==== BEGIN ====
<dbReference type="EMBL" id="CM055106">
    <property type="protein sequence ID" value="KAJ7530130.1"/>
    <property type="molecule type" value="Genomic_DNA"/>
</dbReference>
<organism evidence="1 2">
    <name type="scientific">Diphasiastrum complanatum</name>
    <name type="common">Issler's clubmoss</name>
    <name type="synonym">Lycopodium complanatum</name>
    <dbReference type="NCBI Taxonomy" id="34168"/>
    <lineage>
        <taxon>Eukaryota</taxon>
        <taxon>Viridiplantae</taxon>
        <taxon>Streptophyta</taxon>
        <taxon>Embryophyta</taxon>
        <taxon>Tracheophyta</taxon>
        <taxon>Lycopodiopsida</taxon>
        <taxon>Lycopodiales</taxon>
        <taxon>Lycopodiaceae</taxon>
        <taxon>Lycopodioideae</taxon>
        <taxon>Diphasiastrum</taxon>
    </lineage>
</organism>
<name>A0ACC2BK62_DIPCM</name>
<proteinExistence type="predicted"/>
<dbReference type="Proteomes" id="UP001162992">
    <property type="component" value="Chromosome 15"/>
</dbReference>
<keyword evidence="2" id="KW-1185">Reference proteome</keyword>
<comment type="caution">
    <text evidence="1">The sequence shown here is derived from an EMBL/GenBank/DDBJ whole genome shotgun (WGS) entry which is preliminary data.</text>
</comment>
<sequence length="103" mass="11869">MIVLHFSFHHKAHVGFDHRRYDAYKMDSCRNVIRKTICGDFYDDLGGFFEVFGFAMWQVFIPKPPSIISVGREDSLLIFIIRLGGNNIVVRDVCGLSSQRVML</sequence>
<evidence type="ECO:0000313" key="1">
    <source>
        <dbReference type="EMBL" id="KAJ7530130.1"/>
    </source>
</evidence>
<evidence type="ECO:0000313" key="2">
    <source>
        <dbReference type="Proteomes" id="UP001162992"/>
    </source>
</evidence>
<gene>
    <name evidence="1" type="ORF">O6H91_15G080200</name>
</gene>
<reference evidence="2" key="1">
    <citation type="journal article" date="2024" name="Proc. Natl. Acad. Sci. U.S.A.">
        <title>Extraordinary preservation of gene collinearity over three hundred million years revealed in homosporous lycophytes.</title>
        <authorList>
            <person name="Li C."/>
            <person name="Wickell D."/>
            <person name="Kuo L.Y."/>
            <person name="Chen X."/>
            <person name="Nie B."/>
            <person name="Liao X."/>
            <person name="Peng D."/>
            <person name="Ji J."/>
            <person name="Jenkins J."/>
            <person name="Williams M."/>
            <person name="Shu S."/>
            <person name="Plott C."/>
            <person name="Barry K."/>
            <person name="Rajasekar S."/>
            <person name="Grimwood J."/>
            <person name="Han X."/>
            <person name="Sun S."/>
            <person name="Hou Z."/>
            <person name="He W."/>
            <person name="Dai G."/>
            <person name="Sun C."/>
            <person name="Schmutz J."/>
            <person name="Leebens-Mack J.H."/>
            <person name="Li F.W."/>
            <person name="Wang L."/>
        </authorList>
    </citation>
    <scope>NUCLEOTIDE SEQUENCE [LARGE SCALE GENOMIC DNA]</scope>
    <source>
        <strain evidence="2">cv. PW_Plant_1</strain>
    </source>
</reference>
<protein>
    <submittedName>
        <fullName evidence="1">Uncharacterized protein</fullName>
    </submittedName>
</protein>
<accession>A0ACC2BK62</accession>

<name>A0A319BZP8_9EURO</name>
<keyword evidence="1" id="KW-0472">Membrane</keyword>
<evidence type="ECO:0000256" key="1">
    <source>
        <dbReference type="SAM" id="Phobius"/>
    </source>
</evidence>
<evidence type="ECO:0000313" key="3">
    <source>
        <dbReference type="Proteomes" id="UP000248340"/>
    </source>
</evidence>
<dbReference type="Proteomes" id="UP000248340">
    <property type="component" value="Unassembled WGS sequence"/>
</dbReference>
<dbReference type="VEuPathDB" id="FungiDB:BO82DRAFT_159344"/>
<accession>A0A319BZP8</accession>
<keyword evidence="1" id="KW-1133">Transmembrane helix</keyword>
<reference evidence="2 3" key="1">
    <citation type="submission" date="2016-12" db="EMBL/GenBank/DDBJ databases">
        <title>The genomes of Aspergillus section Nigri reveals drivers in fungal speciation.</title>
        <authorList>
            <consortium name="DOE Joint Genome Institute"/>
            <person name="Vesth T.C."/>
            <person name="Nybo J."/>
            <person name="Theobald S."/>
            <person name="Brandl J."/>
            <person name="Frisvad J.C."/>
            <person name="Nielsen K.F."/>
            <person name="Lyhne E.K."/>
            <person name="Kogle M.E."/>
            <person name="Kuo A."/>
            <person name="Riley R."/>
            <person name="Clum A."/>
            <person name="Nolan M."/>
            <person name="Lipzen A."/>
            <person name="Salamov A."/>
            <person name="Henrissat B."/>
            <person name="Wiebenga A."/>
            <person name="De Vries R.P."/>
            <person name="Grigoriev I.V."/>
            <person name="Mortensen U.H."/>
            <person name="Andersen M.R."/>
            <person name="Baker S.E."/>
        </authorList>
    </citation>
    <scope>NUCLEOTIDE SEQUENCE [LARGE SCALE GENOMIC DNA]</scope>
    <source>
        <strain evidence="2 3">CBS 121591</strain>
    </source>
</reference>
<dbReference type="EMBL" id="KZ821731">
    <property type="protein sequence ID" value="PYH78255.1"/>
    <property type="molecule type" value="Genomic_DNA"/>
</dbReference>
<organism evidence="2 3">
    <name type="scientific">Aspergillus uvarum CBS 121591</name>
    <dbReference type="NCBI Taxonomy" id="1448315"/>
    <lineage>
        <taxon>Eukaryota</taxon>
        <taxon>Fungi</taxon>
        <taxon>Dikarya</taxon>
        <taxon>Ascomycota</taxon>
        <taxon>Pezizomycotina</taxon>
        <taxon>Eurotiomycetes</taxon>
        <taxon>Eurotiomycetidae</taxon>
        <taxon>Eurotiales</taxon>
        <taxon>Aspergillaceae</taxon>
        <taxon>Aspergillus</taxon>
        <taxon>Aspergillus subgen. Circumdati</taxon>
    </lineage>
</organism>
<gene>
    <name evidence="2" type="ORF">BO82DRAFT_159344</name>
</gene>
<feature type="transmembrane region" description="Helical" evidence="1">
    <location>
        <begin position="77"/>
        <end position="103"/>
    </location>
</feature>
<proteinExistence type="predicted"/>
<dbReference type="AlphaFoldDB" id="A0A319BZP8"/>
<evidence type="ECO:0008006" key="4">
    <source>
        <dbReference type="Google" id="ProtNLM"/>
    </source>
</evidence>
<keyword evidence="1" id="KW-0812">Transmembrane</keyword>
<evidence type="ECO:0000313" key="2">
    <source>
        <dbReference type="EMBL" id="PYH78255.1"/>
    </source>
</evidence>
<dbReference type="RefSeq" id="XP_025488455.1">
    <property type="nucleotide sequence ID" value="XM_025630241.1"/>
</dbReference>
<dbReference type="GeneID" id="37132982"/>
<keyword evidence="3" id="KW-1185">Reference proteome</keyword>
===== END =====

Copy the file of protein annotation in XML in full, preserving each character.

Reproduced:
<dbReference type="EMBL" id="CM055106">
    <property type="protein sequence ID" value="KAJ7530130.1"/>
    <property type="molecule type" value="Genomic_DNA"/>
</dbReference>
<organism evidence="1 2">
    <name type="scientific">Diphasiastrum complanatum</name>
    <name type="common">Issler's clubmoss</name>
    <name type="synonym">Lycopodium complanatum</name>
    <dbReference type="NCBI Taxonomy" id="34168"/>
    <lineage>
        <taxon>Eukaryota</taxon>
        <taxon>Viridiplantae</taxon>
        <taxon>Streptophyta</taxon>
        <taxon>Embryophyta</taxon>
        <taxon>Tracheophyta</taxon>
        <taxon>Lycopodiopsida</taxon>
        <taxon>Lycopodiales</taxon>
        <taxon>Lycopodiaceae</taxon>
        <taxon>Lycopodioideae</taxon>
        <taxon>Diphasiastrum</taxon>
    </lineage>
</organism>
<name>A0ACC2BK62_DIPCM</name>
<proteinExistence type="predicted"/>
<dbReference type="Proteomes" id="UP001162992">
    <property type="component" value="Chromosome 15"/>
</dbReference>
<keyword evidence="2" id="KW-1185">Reference proteome</keyword>
<comment type="caution">
    <text evidence="1">The sequence shown here is derived from an EMBL/GenBank/DDBJ whole genome shotgun (WGS) entry which is preliminary data.</text>
</comment>
<sequence length="103" mass="11869">MIVLHFSFHHKAHVGFDHRRYDAYKMDSCRNVIRKTICGDFYDDLGGFFEVFGFAMWQVFIPKPPSIISVGREDSLLIFIIRLGGNNIVVRDVCGLSSQRVML</sequence>
<evidence type="ECO:0000313" key="1">
    <source>
        <dbReference type="EMBL" id="KAJ7530130.1"/>
    </source>
</evidence>
<evidence type="ECO:0000313" key="2">
    <source>
        <dbReference type="Proteomes" id="UP001162992"/>
    </source>
</evidence>
<gene>
    <name evidence="1" type="ORF">O6H91_15G080200</name>
</gene>
<reference evidence="2" key="1">
    <citation type="journal article" date="2024" name="Proc. Natl. Acad. Sci. U.S.A.">
        <title>Extraordinary preservation of gene collinearity over three hundred million years revealed in homosporous lycophytes.</title>
        <authorList>
            <person name="Li C."/>
            <person name="Wickell D."/>
            <person name="Kuo L.Y."/>
            <person name="Chen X."/>
            <person name="Nie B."/>
            <person name="Liao X."/>
            <person name="Peng D."/>
            <person name="Ji J."/>
            <person name="Jenkins J."/>
            <person name="Williams M."/>
            <person name="Shu S."/>
            <person name="Plott C."/>
            <person name="Barry K."/>
            <person name="Rajasekar S."/>
            <person name="Grimwood J."/>
            <person name="Han X."/>
            <person name="Sun S."/>
            <person name="Hou Z."/>
            <person name="He W."/>
            <person name="Dai G."/>
            <person name="Sun C."/>
            <person name="Schmutz J."/>
            <person name="Leebens-Mack J.H."/>
            <person name="Li F.W."/>
            <person name="Wang L."/>
        </authorList>
    </citation>
    <scope>NUCLEOTIDE SEQUENCE [LARGE SCALE GENOMIC DNA]</scope>
    <source>
        <strain evidence="2">cv. PW_Plant_1</strain>
    </source>
</reference>
<protein>
    <submittedName>
        <fullName evidence="1">Uncharacterized protein</fullName>
    </submittedName>
</protein>
<accession>A0ACC2BK62</accession>

<name>A0A319BZP8_9EURO</name>
<keyword evidence="1" id="KW-0472">Membrane</keyword>
<evidence type="ECO:0000256" key="1">
    <source>
        <dbReference type="SAM" id="Phobius"/>
    </source>
</evidence>
<evidence type="ECO:0000313" key="3">
    <source>
        <dbReference type="Proteomes" id="UP000248340"/>
    </source>
</evidence>
<dbReference type="Proteomes" id="UP000248340">
    <property type="component" value="Unassembled WGS sequence"/>
</dbReference>
<dbReference type="VEuPathDB" id="FungiDB:BO82DRAFT_159344"/>
<accession>A0A319BZP8</accession>
<keyword evidence="1" id="KW-1133">Transmembrane helix</keyword>
<reference evidence="2 3" key="1">
    <citation type="submission" date="2016-12" db="EMBL/GenBank/DDBJ databases">
        <title>The genomes of Aspergillus section Nigri reveals drivers in fungal speciation.</title>
        <authorList>
            <consortium name="DOE Joint Genome Institute"/>
            <person name="Vesth T.C."/>
            <person name="Nybo J."/>
            <person name="Theobald S."/>
            <person name="Brandl J."/>
            <person name="Frisvad J.C."/>
            <person name="Nielsen K.F."/>
            <person name="Lyhne E.K."/>
            <person name="Kogle M.E."/>
            <person name="Kuo A."/>
            <person name="Riley R."/>
            <person name="Clum A."/>
            <person name="Nolan M."/>
            <person name="Lipzen A."/>
            <person name="Salamov A."/>
            <person name="Henrissat B."/>
            <person name="Wiebenga A."/>
            <person name="De Vries R.P."/>
            <person name="Grigoriev I.V."/>
            <person name="Mortensen U.H."/>
            <person name="Andersen M.R."/>
            <person name="Baker S.E."/>
        </authorList>
    </citation>
    <scope>NUCLEOTIDE SEQUENCE [LARGE SCALE GENOMIC DNA]</scope>
    <source>
        <strain evidence="2 3">CBS 121591</strain>
    </source>
</reference>
<dbReference type="EMBL" id="KZ821731">
    <property type="protein sequence ID" value="PYH78255.1"/>
    <property type="molecule type" value="Genomic_DNA"/>
</dbReference>
<organism evidence="2 3">
    <name type="scientific">Aspergillus uvarum CBS 121591</name>
    <dbReference type="NCBI Taxonomy" id="1448315"/>
    <lineage>
        <taxon>Eukaryota</taxon>
        <taxon>Fungi</taxon>
        <taxon>Dikarya</taxon>
        <taxon>Ascomycota</taxon>
        <taxon>Pezizomycotina</taxon>
        <taxon>Eurotiomycetes</taxon>
        <taxon>Eurotiomycetidae</taxon>
        <taxon>Eurotiales</taxon>
        <taxon>Aspergillaceae</taxon>
        <taxon>Aspergillus</taxon>
        <taxon>Aspergillus subgen. Circumdati</taxon>
    </lineage>
</organism>
<gene>
    <name evidence="2" type="ORF">BO82DRAFT_159344</name>
</gene>
<feature type="transmembrane region" description="Helical" evidence="1">
    <location>
        <begin position="77"/>
        <end position="103"/>
    </location>
</feature>
<proteinExistence type="predicted"/>
<dbReference type="AlphaFoldDB" id="A0A319BZP8"/>
<evidence type="ECO:0008006" key="4">
    <source>
        <dbReference type="Google" id="ProtNLM"/>
    </source>
</evidence>
<keyword evidence="1" id="KW-0812">Transmembrane</keyword>
<evidence type="ECO:0000313" key="2">
    <source>
        <dbReference type="EMBL" id="PYH78255.1"/>
    </source>
</evidence>
<dbReference type="RefSeq" id="XP_025488455.1">
    <property type="nucleotide sequence ID" value="XM_025630241.1"/>
</dbReference>
<dbReference type="GeneID" id="37132982"/>
<keyword evidence="3" id="KW-1185">Reference proteome</keyword>